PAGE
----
>>> AC drive. SCRs vs. diodes. It lets you shut off or otherwise control
    >>> the incoming power to control the braking.
    >>>
    >>> On Tue, 05 Jul 2005 23:58:49 GMT, "Dave" <> wrote:
    >>>
    >>>>Hello, can someone give me a explanation on how braking resistors work on
    >>>>AC
    >>>>motors controlled by a VFD?
    >>>>
    >>>>Thanks, Dave
    >>>>
    >>>

    >>
    >>

    >
    >
    >
    >
    >
    Bob, Jul 11, 2005
    #4
  5. Hello,
    I will pipoint some issues that may clarify the facts:

    1) VFD FOC techniques try to get equivalent behaviour to inverse braking but
    in such a way that differential speed between stator and rotor magnetic
    fields is controlled. A lagged field which makes rotor speed slow down is
    produced on stator windings. But then, Where does the kinetic energy goes?
    2) These rotor and stator magnetic fields result in two differential
    voltages. The difference between them yields a voltage vector which
    generates a current flowing back into the VFD. This is an energy returning
    path which accounts for the dissipation of kinetic energy on the rotor axle.
    3) The additional point to be clarified is why using this braking technology
    instead of using a magnetic field acting proportionally to axle speed?? just
    for the same reason for which VFD are used instead of direct feeding of
    motor. As FOC theories allow treating AC motors as if they were DC
    control-prone motors, so does VFD braking. In case Thyristor bridge is well
    dimensioned, any braking curve may be obtained. On the contrary, DC braking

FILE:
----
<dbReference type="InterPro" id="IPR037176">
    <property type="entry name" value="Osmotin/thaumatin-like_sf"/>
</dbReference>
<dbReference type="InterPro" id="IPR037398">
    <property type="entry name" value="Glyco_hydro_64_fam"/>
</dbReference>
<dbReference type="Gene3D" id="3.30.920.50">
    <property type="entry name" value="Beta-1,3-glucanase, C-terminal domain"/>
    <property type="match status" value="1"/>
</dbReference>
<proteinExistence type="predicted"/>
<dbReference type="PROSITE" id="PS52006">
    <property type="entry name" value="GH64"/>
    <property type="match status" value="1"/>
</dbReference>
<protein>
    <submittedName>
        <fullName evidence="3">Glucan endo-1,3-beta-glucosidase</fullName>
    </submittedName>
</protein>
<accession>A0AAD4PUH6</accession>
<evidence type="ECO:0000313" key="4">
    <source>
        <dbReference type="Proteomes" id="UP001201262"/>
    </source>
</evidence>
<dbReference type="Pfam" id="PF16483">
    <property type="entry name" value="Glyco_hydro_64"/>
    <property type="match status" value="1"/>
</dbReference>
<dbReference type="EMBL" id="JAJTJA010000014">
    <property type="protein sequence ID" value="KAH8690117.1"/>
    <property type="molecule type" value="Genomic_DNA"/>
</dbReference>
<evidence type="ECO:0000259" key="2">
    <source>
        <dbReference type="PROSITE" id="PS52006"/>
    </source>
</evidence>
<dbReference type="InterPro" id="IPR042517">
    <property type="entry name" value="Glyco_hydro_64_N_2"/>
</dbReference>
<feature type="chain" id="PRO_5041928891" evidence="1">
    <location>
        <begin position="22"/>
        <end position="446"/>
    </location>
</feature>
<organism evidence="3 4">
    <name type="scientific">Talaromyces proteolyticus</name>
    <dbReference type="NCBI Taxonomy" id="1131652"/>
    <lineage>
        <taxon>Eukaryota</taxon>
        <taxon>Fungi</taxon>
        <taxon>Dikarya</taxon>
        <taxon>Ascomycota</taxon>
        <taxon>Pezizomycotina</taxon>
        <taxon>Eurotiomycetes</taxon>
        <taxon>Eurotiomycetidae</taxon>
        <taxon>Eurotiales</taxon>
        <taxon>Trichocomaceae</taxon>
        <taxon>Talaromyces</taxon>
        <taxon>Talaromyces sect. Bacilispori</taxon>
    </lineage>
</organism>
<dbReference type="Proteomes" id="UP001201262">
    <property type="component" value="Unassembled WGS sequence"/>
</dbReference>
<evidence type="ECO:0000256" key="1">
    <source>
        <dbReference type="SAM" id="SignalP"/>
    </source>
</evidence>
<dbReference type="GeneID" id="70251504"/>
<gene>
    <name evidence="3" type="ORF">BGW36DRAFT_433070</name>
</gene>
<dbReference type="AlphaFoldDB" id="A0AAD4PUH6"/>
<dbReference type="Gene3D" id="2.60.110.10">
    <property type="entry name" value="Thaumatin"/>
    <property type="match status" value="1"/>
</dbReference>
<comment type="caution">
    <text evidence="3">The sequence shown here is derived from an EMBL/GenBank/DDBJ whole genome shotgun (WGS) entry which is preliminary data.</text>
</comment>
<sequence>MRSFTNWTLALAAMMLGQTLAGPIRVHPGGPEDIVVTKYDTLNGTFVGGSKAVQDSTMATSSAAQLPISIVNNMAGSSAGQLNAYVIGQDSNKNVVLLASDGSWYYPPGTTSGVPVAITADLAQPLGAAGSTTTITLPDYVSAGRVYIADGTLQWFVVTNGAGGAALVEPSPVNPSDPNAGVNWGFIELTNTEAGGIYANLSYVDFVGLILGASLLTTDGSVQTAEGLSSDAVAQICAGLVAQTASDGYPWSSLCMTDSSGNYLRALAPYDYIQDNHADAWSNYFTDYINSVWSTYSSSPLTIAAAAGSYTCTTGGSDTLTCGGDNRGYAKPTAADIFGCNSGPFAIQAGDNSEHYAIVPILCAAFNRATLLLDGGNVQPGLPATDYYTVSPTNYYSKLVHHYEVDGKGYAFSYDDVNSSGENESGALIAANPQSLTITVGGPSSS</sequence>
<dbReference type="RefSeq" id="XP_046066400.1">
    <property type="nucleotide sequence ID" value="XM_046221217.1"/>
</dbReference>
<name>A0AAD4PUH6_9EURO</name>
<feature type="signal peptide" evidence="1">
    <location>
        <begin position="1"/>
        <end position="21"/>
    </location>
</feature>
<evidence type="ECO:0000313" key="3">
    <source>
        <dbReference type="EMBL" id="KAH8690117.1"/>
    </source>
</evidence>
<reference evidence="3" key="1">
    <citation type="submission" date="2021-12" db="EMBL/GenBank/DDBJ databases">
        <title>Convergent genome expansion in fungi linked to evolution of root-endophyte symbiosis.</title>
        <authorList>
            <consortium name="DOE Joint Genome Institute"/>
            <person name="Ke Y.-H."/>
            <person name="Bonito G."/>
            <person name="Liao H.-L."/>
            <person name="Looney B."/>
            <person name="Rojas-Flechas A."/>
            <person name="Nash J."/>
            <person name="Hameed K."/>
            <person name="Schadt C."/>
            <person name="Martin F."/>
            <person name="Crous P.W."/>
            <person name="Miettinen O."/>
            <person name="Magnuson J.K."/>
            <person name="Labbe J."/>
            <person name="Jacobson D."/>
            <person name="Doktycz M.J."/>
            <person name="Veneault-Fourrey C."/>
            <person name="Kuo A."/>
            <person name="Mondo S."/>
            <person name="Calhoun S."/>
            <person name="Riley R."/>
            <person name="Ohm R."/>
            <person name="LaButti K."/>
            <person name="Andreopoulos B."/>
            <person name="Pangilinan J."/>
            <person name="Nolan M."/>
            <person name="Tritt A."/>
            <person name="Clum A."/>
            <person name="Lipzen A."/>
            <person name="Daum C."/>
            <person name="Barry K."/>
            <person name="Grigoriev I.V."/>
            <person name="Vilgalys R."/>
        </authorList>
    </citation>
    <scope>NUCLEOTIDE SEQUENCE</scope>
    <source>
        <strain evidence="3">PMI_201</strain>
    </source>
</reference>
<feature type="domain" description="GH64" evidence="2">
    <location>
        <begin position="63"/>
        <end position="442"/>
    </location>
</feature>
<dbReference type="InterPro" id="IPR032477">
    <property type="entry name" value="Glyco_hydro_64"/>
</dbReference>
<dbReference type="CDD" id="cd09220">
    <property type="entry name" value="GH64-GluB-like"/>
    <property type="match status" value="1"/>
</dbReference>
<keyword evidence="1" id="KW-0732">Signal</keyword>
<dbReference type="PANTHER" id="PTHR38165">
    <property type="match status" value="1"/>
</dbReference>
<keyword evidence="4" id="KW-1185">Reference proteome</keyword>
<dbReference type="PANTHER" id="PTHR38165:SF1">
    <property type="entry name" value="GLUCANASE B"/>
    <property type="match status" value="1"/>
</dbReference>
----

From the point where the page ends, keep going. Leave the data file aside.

is cheaper but on its basic development it only allows a damped braking,
    with a counter-force proportional to speed, and a mechanical brake works
    always at the end of the braking cycle.
    Best Regards.
    Ignacio Simón Yarza.
    Mech eng
    Electronic and automatism eng



    "Bob" <> escribió en el mensaje
    news:eek:...
    > Actually, most VFDs do both. Dynamic Braking, i.e. using the braking
    > resistors, is a good way to bring the motor down CLOSE to a stop, but
    > as the motor slows, the energy in it becomes less andless, so the
    > braking energy that can go into the resistors becomes less as well. So
    > at some point, the law of diminishing return takes over, and you have
    > to finish the job using DC injection braking.
    >
    > On Wed, 6 Jul 2005 18:47:57 +0100, "Ted Rubberford"
    > <> wrote:
    >
    >>
    >>"Fred" <> wrote in message
    >>news:syNye.1875618$6l.883601@pd7tw2no...
    >>> Correct me if I'm wrong but I believe that AC motors are braked by
    >>> introducing a DC current across the stator windings??
    >>>
    >>> Fred

    >>
    >>Read the post again boy, "motors controlled by a VFD"
    >>
    >>Teddy Rubberford.
    >>Bizarre Bugger...
    >>
    >>>
    >>> <> wrote in message
    >>> news:...
    >>>> The only place for motor energy to go is into the load or into the
    >>>> resistor. To slow the motor the drive the energy has to go somwhere,
    >>>> its only path is back through the IGBT or similar device back to the
    >>>> DC bus, where a resistor bleeds off the excess energy to keep the DC
    >>>> voltage under control.
    >>>>
    >>>> The AC/DC converter on the front end is different for a regenerative
    >>>> AC drive. SCRs vs. diodes. It lets you shut off or otherwise control
    >>>> the incoming power to control the braking.
    >>>>
    >>>> On Tue, 05 Jul 2005 23:58:49 GMT, "Dave" <> wrote:
    >>>>
    >>>>>Hello, can someone give me a explanation on how braking resistors work
    >>>>>on
    >>>>>AC
    >>>>>motors controlled by a VFD?
    >>>>>
    >>>>>Thanks, Dave
    >>>>>
    >>>>
    >>>
    >>>

    >>
    >>
    >>
    >>
    >>

    >
    Ignacio Simón Yarza, Jul 17, 2005
    #5